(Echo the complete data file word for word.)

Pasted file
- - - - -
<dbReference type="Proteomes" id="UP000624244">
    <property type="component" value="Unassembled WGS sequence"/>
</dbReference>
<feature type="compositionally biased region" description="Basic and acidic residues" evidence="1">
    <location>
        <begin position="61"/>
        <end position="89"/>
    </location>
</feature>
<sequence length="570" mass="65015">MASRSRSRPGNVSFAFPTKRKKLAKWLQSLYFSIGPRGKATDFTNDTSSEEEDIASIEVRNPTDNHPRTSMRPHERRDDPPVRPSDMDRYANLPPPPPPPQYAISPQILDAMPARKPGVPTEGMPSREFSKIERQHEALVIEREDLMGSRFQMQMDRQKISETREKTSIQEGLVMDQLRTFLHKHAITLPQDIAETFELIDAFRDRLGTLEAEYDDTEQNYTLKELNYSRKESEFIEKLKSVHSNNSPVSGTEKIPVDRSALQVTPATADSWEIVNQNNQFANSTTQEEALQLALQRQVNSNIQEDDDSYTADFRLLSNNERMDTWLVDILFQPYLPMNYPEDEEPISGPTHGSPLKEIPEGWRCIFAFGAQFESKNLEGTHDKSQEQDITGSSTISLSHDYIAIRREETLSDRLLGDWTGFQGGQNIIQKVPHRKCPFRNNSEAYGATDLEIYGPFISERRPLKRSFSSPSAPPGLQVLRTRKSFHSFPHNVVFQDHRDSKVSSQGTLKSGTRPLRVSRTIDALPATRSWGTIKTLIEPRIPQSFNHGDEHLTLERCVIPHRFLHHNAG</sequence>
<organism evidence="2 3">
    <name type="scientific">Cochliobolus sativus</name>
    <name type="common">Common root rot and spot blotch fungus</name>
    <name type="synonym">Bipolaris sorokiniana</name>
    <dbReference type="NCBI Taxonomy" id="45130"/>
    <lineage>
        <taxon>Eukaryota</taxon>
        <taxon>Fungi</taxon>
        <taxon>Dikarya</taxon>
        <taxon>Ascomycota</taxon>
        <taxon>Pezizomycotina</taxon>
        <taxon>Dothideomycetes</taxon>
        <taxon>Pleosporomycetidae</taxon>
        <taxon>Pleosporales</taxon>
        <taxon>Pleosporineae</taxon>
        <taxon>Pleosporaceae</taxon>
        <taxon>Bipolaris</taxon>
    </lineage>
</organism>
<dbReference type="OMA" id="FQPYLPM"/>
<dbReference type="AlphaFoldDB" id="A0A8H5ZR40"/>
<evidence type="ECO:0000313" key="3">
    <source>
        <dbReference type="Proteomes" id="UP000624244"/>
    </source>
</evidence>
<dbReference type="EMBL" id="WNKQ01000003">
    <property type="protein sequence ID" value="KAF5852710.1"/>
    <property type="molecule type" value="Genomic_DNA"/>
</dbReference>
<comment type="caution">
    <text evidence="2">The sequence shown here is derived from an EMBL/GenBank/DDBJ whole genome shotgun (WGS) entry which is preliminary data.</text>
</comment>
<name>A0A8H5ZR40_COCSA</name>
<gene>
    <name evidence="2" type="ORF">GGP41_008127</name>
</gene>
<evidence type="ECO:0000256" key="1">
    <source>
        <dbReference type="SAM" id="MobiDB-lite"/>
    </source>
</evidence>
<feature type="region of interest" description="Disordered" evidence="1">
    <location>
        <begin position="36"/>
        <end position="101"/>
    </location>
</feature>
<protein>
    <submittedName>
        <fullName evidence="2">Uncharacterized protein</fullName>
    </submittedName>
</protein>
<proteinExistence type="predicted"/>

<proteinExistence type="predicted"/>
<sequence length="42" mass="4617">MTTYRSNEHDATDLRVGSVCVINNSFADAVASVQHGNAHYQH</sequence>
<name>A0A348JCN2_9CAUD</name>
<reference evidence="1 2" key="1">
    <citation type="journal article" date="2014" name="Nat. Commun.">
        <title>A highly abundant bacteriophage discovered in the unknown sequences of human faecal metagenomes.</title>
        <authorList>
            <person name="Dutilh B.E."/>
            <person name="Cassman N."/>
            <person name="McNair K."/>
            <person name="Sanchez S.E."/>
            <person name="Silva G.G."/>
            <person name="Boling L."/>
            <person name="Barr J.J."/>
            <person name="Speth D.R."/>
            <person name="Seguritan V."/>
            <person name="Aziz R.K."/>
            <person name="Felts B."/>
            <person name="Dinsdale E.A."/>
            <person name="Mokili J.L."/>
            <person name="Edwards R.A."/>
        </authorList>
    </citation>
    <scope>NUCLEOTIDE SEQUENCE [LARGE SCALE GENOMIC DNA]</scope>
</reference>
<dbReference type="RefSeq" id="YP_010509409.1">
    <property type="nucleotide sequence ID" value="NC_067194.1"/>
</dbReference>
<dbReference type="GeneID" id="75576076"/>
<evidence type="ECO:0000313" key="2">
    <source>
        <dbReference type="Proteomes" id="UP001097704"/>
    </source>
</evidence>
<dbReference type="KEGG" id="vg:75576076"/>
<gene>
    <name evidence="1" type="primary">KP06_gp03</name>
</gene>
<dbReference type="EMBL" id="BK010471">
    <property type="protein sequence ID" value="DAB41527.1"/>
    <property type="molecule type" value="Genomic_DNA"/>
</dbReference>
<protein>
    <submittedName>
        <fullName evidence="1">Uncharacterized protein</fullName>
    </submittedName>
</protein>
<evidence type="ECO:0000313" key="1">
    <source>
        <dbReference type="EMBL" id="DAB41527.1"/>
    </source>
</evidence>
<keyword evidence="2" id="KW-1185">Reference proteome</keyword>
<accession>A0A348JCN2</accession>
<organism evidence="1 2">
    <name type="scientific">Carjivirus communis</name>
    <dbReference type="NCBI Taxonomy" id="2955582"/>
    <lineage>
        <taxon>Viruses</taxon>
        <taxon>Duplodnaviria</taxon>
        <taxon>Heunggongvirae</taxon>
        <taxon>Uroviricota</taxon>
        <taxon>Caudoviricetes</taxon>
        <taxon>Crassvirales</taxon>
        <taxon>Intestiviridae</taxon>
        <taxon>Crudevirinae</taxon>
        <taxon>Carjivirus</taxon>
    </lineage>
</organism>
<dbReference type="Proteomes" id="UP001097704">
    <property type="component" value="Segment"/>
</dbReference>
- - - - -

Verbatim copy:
<dbReference type="Proteomes" id="UP000624244">
    <property type="component" value="Unassembled WGS sequence"/>
</dbReference>
<feature type="compositionally biased region" description="Basic and acidic residues" evidence="1">
    <location>
        <begin position="61"/>
        <end position="89"/>
    </location>
</feature>
<sequence length="570" mass="65015">MASRSRSRPGNVSFAFPTKRKKLAKWLQSLYFSIGPRGKATDFTNDTSSEEEDIASIEVRNPTDNHPRTSMRPHERRDDPPVRPSDMDRYANLPPPPPPPQYAISPQILDAMPARKPGVPTEGMPSREFSKIERQHEALVIEREDLMGSRFQMQMDRQKISETREKTSIQEGLVMDQLRTFLHKHAITLPQDIAETFELIDAFRDRLGTLEAEYDDTEQNYTLKELNYSRKESEFIEKLKSVHSNNSPVSGTEKIPVDRSALQVTPATADSWEIVNQNNQFANSTTQEEALQLALQRQVNSNIQEDDDSYTADFRLLSNNERMDTWLVDILFQPYLPMNYPEDEEPISGPTHGSPLKEIPEGWRCIFAFGAQFESKNLEGTHDKSQEQDITGSSTISLSHDYIAIRREETLSDRLLGDWTGFQGGQNIIQKVPHRKCPFRNNSEAYGATDLEIYGPFISERRPLKRSFSSPSAPPGLQVLRTRKSFHSFPHNVVFQDHRDSKVSSQGTLKSGTRPLRVSRTIDALPATRSWGTIKTLIEPRIPQSFNHGDEHLTLERCVIPHRFLHHNAG</sequence>
<organism evidence="2 3">
    <name type="scientific">Cochliobolus sativus</name>
    <name type="common">Common root rot and spot blotch fungus</name>
    <name type="synonym">Bipolaris sorokiniana</name>
    <dbReference type="NCBI Taxonomy" id="45130"/>
    <lineage>
        <taxon>Eukaryota</taxon>
        <taxon>Fungi</taxon>
        <taxon>Dikarya</taxon>
        <taxon>Ascomycota</taxon>
        <taxon>Pezizomycotina</taxon>
        <taxon>Dothideomycetes</taxon>
        <taxon>Pleosporomycetidae</taxon>
        <taxon>Pleosporales</taxon>
        <taxon>Pleosporineae</taxon>
        <taxon>Pleosporaceae</taxon>
        <taxon>Bipolaris</taxon>
    </lineage>
</organism>
<dbReference type="OMA" id="FQPYLPM"/>
<dbReference type="AlphaFoldDB" id="A0A8H5ZR40"/>
<evidence type="ECO:0000313" key="3">
    <source>
        <dbReference type="Proteomes" id="UP000624244"/>
    </source>
</evidence>
<dbReference type="EMBL" id="WNKQ01000003">
    <property type="protein sequence ID" value="KAF5852710.1"/>
    <property type="molecule type" value="Genomic_DNA"/>
</dbReference>
<comment type="caution">
    <text evidence="2">The sequence shown here is derived from an EMBL/GenBank/DDBJ whole genome shotgun (WGS) entry which is preliminary data.</text>
</comment>
<name>A0A8H5ZR40_COCSA</name>
<gene>
    <name evidence="2" type="ORF">GGP41_008127</name>
</gene>
<evidence type="ECO:0000256" key="1">
    <source>
        <dbReference type="SAM" id="MobiDB-lite"/>
    </source>
</evidence>
<feature type="region of interest" description="Disordered" evidence="1">
    <location>
        <begin position="36"/>
        <end position="101"/>
    </location>
</feature>
<protein>
    <submittedName>
        <fullName evidence="2">Uncharacterized protein</fullName>
    </submittedName>
</protein>
<proteinExistence type="predicted"/>

<proteinExistence type="predicted"/>
<sequence length="42" mass="4617">MTTYRSNEHDATDLRVGSVCVINNSFADAVASVQHGNAHYQH</sequence>
<name>A0A348JCN2_9CAUD</name>
<reference evidence="1 2" key="1">
    <citation type="journal article" date="2014" name="Nat. Commun.">
        <title>A highly abundant bacteriophage discovered in the unknown sequences of human faecal metagenomes.</title>
        <authorList>
            <person name="Dutilh B.E."/>
            <person name="Cassman N."/>
            <person name="McNair K."/>
            <person name="Sanchez S.E."/>
            <person name="Silva G.G."/>
            <person name="Boling L."/>
            <person name="Barr J.J."/>
            <person name="Speth D.R."/>
            <person name="Seguritan V."/>
            <person name="Aziz R.K."/>
            <person name="Felts B."/>
            <person name="Dinsdale E.A."/>
            <person name="Mokili J.L."/>
            <person name="Edwards R.A."/>
        </authorList>
    </citation>
    <scope>NUCLEOTIDE SEQUENCE [LARGE SCALE GENOMIC DNA]</scope>
</reference>
<dbReference type="RefSeq" id="YP_010509409.1">
    <property type="nucleotide sequence ID" value="NC_067194.1"/>
</dbReference>
<dbReference type="GeneID" id="75576076"/>
<evidence type="ECO:0000313" key="2">
    <source>
        <dbReference type="Proteomes" id="UP001097704"/>
    </source>
</evidence>
<dbReference type="KEGG" id="vg:75576076"/>
<gene>
    <name evidence="1" type="primary">KP06_gp03</name>
</gene>
<dbReference type="EMBL" id="BK010471">
    <property type="protein sequence ID" value="DAB41527.1"/>
    <property type="molecule type" value="Genomic_DNA"/>
</dbReference>
<protein>
    <submittedName>
        <fullName evidence="1">Uncharacterized protein</fullName>
    </submittedName>
</protein>
<evidence type="ECO:0000313" key="1">
    <source>
        <dbReference type="EMBL" id="DAB41527.1"/>
    </source>
</evidence>
<keyword evidence="2" id="KW-1185">Reference proteome</keyword>
<accession>A0A348JCN2</accession>
<organism evidence="1 2">
    <name type="scientific">Carjivirus communis</name>
    <dbReference type="NCBI Taxonomy" id="2955582"/>
    <lineage>
        <taxon>Viruses</taxon>
        <taxon>Duplodnaviria</taxon>
        <taxon>Heunggongvirae</taxon>
        <taxon>Uroviricota</taxon>
        <taxon>Caudoviricetes</taxon>
        <taxon>Crassvirales</taxon>
        <taxon>Intestiviridae</taxon>
        <taxon>Crudevirinae</taxon>
        <taxon>Carjivirus</taxon>
    </lineage>
</organism>
<dbReference type="Proteomes" id="UP001097704">
    <property type="component" value="Segment"/>
</dbReference>